Yukihira does not remember the killing of anybody, but says that he will give Yomosaku a chance to take revenge on the killing of his father by fighting a duel, not against Yukihira himself, but against Ranpei. The yakko says that his illness prevents him from fighting anyone, but Yukihira reminds him that he seemed to be eager to fight instead of his son a few minutes ago. He repeats his order and leaves the stage, with Ranpei and Yomosaku who are supposed to fight a duel to the death. Yomosaku is the first to bare his sword and Ranpei recognizes it as the famous sword Amakuni. Yomosaku's sword is the larger Amakuni sword, the companion piece of the shorter Amakuni sword, which is Ranpei's one. Both men realize on the spot that the other is none other than his own brother. The brothers enjoy a happy reunion and go off together, plotting to attack and kill Yukihira.
Scene 2: in the Garden of the Palace
Scene 2 begins with a spectacular and colorful fight scene using ladders, jumping from the roof of a well, somersaults and many mie poses. Ranpei's energetic leaping and full-throated yells adds to the dramatic tension. He is now dressed in a red and white checkered kimono with a black and gold obi, and fights against men wearing red, white and blue kimono and purple obi, with red undergarments. All this took place against a backdrop of a blue lake in the center of a garden in autumn leaf colors. Other stunts included a struggle atop a high ladder positioned at the head of the hanamichi, and Ranpei being held aloft on a horizontally positioned ladder and then being turned upside down and swung back 180 degrees to upright again.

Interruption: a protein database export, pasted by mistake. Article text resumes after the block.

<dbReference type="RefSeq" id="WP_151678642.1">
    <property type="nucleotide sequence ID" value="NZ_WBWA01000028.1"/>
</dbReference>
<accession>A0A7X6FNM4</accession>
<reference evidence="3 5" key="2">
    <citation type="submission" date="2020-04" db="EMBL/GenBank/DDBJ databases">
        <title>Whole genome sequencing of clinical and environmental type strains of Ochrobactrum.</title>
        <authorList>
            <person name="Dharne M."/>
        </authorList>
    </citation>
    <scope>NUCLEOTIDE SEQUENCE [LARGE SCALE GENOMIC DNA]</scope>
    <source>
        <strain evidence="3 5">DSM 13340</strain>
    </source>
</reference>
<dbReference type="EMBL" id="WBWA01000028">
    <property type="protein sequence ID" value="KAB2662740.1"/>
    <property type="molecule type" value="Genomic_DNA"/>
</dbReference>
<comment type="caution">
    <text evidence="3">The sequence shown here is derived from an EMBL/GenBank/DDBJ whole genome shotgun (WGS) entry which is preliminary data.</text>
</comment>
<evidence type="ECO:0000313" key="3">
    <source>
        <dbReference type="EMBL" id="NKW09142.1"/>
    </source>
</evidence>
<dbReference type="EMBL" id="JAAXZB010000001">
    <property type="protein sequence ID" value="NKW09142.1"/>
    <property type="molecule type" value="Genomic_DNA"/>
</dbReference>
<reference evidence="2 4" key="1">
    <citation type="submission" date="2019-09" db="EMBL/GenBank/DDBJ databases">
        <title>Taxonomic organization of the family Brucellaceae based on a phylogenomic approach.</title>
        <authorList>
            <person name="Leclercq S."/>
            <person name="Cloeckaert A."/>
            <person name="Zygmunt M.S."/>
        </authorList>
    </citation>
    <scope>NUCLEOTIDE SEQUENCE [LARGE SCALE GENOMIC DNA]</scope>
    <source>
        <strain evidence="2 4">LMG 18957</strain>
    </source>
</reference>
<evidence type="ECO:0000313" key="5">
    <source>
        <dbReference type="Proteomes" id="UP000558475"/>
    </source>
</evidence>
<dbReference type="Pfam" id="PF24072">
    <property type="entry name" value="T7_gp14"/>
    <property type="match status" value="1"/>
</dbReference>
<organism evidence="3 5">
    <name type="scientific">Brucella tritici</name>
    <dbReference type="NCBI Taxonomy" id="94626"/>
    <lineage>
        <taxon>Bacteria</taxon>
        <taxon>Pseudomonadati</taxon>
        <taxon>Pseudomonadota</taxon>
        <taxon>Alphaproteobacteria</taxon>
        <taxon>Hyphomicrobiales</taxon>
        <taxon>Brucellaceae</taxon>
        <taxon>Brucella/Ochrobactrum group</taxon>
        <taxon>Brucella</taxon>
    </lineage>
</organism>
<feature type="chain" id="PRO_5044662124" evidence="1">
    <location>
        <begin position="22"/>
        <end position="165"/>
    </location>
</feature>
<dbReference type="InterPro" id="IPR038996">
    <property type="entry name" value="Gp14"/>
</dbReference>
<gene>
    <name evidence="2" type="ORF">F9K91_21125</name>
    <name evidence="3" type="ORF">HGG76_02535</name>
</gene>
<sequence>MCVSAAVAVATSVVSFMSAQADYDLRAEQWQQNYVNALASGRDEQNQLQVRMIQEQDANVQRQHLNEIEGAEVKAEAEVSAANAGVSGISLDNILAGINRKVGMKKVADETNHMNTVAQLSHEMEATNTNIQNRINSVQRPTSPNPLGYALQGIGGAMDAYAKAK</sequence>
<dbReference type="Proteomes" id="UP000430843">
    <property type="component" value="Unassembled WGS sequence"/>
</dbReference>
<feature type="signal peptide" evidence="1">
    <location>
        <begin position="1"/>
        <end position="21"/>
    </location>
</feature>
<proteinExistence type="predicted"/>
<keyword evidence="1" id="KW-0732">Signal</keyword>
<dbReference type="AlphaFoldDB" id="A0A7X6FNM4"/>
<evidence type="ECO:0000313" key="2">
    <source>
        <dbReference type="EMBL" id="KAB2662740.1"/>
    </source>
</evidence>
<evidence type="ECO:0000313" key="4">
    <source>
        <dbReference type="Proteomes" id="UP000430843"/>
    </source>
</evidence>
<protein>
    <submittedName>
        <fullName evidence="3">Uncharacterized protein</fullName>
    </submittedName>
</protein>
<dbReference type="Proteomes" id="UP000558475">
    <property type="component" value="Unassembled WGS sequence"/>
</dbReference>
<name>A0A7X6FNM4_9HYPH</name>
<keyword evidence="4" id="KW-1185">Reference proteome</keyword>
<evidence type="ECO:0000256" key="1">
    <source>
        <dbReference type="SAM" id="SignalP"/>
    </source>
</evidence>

Ranpei is finally defeated and brought to Yukihira and Yomosaku, who now reveals himself to be neither Yomosaku nor Ranpei's brother, but a warrior on Yukihira's side, who had used the Amakuni sword to uncover Ranpei's subterfuge and reveal his true identity. Yomosaku also tells Ranpei that the fugitive, who was killed earlier by Shigez˘, was in fact Ranpei's real brother Yoshizumi.
The wounded Ranpei is forced to acknowledge that his conspiracy has failed, but he refuses to give up the imperial symbol which he had stolen in a previous scene. Shigez˘ is summoned by Yukihira, who promotes the young boy to the status of a full-fledged retainer. He orders Shigez˘ to bind Ranpei. Shigez˘ hesitates but Ranpei's love for Shigez˘ is stronger than his hate for Yukihira. He takes out the stolen treasure and hands it to Shigez˘, who can return it to Yukihira. Ranpei is about to commit suicide but is stopped by Yomosaku, who urges Ranpei to give up the fight and become a monk. The valiant Ranpei agrees, bringing "Ranpei Monogurui" to an end.
The first paragraph of scene 2 is courtesy of Jean Wilson (November 1999)
The actors Ichikawa Shinsha I (top/left), Ichikawa Danjűr˘ VIII (top/right), Kawarazaki Ch˘jűr˘ III (bottom/left), Onoe Sh˘roku (bottom/middle) and Ichikawa Kodanji IV (bottom/right) playing the roles of Matsukaze, Ariwara no Yukihira, Shigez˘, Ranpei and Yomosaku in the drama "Saiwai Ariwara Keizu", which was staged in the 10th lunar month of 1849 at the Kawarazakiza (print made by Utagawa Toyokuni III)